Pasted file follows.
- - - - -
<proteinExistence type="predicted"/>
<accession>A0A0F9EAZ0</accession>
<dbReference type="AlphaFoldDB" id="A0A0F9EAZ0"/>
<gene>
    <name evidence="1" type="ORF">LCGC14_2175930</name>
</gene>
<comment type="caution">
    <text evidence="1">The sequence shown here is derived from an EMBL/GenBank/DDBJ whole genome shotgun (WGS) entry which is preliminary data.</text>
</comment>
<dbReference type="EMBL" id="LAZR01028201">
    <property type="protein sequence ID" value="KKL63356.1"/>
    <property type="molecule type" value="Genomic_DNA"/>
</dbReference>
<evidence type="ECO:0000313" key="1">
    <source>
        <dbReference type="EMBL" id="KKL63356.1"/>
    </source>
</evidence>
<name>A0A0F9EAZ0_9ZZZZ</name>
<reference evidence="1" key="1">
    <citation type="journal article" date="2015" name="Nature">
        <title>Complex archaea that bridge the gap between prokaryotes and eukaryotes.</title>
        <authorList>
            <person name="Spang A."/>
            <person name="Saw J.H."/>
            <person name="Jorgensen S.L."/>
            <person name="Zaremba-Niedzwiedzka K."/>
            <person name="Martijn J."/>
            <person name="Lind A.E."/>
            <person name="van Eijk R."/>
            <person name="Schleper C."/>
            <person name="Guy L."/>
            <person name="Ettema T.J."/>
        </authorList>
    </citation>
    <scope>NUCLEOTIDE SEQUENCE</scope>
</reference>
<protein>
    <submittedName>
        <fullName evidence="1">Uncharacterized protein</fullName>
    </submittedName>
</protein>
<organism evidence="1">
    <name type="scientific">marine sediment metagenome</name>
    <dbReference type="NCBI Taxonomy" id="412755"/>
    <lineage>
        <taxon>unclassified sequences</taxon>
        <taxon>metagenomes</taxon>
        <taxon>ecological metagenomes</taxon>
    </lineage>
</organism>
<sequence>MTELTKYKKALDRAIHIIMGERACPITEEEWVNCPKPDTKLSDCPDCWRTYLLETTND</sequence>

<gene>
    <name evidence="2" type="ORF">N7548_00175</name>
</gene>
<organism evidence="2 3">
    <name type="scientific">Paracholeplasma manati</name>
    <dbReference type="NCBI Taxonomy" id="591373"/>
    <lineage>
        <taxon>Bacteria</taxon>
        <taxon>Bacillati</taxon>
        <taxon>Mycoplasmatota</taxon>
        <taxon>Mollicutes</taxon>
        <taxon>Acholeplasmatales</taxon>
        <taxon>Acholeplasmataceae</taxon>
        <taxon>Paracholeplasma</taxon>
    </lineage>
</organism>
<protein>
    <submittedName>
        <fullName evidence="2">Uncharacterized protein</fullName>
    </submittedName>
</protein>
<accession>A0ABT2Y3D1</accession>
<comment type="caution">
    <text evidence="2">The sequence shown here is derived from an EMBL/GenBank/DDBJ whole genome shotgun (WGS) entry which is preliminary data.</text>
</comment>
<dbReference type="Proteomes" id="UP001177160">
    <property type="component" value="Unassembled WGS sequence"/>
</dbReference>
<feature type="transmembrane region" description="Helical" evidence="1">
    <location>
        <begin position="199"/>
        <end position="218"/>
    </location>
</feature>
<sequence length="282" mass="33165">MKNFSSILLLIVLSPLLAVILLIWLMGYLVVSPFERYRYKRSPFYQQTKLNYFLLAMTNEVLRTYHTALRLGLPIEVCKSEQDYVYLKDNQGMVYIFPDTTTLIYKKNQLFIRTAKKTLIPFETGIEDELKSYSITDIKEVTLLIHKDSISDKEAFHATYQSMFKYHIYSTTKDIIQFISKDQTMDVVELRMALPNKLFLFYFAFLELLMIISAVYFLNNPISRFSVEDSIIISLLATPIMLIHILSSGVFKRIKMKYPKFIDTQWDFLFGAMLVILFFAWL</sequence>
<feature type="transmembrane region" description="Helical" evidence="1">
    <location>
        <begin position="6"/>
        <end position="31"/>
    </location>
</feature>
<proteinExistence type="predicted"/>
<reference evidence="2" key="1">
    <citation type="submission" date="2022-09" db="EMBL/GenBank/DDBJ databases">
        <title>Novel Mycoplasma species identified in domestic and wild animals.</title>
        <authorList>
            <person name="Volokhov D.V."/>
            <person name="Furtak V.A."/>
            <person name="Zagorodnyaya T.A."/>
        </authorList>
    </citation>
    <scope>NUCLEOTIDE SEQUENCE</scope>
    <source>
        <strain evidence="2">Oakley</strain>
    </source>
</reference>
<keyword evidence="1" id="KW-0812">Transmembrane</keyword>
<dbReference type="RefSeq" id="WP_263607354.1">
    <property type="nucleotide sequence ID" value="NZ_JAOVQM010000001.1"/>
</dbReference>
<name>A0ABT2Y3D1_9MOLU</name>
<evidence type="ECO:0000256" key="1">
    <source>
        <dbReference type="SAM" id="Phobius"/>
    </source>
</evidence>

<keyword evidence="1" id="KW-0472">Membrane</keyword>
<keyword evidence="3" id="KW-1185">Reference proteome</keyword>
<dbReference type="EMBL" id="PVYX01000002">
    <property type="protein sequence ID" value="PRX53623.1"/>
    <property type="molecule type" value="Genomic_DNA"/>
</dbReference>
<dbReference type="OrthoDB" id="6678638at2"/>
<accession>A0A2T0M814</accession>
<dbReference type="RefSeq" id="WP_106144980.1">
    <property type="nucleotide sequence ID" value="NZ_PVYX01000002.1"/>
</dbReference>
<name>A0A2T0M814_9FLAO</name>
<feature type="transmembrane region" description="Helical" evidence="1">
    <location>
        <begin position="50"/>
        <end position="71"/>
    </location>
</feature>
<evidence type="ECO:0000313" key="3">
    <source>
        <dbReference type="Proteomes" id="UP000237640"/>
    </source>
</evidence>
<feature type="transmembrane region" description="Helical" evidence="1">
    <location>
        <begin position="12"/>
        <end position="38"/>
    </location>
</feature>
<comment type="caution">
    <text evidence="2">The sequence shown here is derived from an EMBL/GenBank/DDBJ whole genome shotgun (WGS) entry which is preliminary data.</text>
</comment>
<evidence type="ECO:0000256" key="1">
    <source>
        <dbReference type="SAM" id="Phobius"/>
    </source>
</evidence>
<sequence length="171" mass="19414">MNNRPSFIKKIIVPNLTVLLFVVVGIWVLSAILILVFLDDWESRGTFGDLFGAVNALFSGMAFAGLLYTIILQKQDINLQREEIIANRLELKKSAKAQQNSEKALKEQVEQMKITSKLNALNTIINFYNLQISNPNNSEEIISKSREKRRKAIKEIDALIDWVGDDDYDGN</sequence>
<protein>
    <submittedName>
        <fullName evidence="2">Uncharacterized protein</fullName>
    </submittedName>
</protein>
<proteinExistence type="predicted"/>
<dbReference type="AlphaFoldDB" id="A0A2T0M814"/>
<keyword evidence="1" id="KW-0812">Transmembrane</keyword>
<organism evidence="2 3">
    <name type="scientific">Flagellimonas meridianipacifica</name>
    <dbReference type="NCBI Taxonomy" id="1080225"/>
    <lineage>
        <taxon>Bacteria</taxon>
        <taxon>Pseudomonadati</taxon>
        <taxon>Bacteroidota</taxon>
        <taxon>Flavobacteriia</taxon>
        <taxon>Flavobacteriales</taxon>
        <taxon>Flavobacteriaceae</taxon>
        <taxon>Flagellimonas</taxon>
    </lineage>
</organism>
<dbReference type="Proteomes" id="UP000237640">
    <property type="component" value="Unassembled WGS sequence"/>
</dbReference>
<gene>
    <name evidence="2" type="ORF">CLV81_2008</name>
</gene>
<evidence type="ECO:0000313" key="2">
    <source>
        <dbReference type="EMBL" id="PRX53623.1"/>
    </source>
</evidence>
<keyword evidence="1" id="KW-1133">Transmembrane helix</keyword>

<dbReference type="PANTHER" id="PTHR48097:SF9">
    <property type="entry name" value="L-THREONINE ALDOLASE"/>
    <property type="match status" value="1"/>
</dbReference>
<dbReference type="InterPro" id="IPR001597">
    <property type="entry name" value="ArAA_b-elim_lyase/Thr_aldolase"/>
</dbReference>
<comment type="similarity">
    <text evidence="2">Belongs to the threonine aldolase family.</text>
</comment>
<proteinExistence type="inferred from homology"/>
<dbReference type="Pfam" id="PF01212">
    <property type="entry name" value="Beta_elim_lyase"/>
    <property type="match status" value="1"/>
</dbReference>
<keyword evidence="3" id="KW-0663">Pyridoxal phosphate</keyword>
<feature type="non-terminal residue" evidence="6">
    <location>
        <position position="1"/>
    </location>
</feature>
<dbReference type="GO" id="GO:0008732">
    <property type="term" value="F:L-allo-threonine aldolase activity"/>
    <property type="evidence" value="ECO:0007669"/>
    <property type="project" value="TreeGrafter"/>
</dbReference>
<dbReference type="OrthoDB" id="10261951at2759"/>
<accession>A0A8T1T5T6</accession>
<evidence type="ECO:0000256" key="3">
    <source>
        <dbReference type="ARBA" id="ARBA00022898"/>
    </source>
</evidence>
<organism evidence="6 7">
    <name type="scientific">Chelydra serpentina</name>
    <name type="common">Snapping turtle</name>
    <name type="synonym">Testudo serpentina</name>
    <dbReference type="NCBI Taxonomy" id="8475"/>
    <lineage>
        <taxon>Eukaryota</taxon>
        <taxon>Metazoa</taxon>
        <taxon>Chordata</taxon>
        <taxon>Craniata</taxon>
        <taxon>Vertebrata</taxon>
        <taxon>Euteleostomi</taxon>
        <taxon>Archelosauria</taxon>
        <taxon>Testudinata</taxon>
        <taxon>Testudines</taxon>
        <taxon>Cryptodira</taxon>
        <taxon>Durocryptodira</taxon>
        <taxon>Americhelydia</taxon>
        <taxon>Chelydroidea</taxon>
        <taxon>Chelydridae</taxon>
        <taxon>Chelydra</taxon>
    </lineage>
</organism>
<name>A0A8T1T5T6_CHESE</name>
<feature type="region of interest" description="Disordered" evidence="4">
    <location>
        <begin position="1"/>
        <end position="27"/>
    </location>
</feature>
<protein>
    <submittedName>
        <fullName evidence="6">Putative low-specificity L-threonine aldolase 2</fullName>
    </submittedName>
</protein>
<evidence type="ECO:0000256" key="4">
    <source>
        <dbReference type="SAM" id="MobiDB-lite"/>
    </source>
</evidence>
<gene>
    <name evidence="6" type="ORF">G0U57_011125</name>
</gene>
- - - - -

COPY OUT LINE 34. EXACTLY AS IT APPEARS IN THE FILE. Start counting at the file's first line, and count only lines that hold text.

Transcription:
        </authorList>